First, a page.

Thinking about the untimely demise of Lisa Marie Presley has brought to mind all of the speculation found online over many years regarding the ethnic origins of her famous father.
Elvis has at various times been said to have had Cherokee, English, Choctaw, Jewish, German, Romani, Scottish, French, Dutch, or Danish roots.
This broad range of purported ethnicities reflects the difficulty in trying to untangle the genealogy of anyone with deep ancestry among the American underclasses.
A few people have pulled me up in the past regarding the use of the term “underclasses”, perhaps believing that the term carries some sort of value judgment.
This is not the case.
“Underclasses” refers to those people who, often through no fault of their own, struggled to gain a foothold in society – whether in terms of education, economic success, social acceptance, or access to the various levers of power.
One thing in American history was always a stone cold fact.
Being seen as anything outside “respectable white Christian” society was a ticket to nowhere.
The climb from “white trash”, “colored”, or “mulatto” into respectability was often a generations-long project.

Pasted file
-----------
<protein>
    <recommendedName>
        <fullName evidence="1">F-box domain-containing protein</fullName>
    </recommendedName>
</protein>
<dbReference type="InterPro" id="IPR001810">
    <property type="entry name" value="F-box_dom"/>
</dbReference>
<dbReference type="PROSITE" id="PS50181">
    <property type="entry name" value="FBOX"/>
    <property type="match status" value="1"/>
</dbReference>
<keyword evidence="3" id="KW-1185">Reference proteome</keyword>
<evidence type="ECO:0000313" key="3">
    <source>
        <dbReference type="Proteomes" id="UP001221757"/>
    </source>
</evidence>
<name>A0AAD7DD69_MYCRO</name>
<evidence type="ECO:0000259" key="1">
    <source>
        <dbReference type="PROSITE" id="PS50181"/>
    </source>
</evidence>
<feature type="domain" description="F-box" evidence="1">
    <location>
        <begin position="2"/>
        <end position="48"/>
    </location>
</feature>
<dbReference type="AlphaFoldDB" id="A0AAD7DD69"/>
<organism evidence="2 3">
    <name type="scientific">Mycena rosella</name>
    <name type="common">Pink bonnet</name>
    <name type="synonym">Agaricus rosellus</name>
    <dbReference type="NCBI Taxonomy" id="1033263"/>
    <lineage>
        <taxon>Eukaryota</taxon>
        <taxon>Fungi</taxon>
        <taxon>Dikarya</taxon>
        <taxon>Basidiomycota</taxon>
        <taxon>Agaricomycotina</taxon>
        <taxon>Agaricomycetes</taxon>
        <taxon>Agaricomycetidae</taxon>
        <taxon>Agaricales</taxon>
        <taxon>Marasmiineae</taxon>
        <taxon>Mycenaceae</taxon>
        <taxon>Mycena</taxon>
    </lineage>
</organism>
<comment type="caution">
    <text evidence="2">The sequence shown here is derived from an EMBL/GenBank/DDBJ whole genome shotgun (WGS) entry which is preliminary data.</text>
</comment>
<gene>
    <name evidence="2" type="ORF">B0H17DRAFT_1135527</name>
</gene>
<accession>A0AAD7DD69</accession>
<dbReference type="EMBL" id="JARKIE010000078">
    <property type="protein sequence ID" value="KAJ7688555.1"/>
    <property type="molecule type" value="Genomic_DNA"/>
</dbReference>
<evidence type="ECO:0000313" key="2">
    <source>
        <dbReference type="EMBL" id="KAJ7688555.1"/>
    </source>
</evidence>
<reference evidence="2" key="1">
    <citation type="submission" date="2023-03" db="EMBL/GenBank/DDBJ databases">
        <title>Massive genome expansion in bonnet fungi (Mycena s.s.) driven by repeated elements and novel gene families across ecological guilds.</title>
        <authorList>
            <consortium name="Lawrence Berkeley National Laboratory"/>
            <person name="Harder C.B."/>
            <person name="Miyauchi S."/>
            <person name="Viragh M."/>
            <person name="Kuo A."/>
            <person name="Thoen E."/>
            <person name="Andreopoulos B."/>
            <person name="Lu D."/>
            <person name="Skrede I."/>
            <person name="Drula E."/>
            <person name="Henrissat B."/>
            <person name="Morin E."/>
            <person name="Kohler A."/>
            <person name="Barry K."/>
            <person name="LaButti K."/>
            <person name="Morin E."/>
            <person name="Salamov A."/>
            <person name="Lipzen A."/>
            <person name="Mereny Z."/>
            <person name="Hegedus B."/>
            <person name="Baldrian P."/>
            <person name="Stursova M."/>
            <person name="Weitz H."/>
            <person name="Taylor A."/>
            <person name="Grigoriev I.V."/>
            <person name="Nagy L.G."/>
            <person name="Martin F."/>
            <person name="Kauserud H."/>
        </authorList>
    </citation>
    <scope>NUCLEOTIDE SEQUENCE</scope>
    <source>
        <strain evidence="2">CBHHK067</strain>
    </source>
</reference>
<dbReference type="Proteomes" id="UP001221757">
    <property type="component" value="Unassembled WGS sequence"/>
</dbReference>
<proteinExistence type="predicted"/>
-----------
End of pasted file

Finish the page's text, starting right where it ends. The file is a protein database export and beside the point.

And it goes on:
The very first step in this project always began with religion.
Many evangelical Americans like to believe that America has always been a devout Christian nation, yet large swathes of its “white” underclasses share early roots among communities who practiced a myriad of religious faiths. We are speaking primarily, but not exclusively, of indigenous and “black” communities here.
Think about it.
For people of color, a profession of Christian faith was the absolute bare minimum required in order to even be considered human.
For dirt-poor “white folks”, a profession of Christian faith cost no money, and instantly elevated a person into a position among “a more decent class of folks”.
The long – and not always successful – journey towards self-respect, education, and economic security could now begin…
The raw charisma and talent of Elvis Presley allowed him to leapfrog the generations it usually took most people of his background to reach “respectability”.
Maybe the jump from poor Mississippi underclass to international stardom was simply too much for a simple man to process. Maybe trans-generational troubles caught-up with his daughter, too.
This is all just musing, because no one can be inside another person’s head.
But one thing is certain.
Having indigenous American, Romani Gypsy, African-American, Jewish, or any other “non-white” ancestry in early American history was not a good starting point for “life, liberty, and the pursuit of happiness”.
#BeforeWeWereWhite #LisaMariePresley #ElvisPresley #RagsToRiches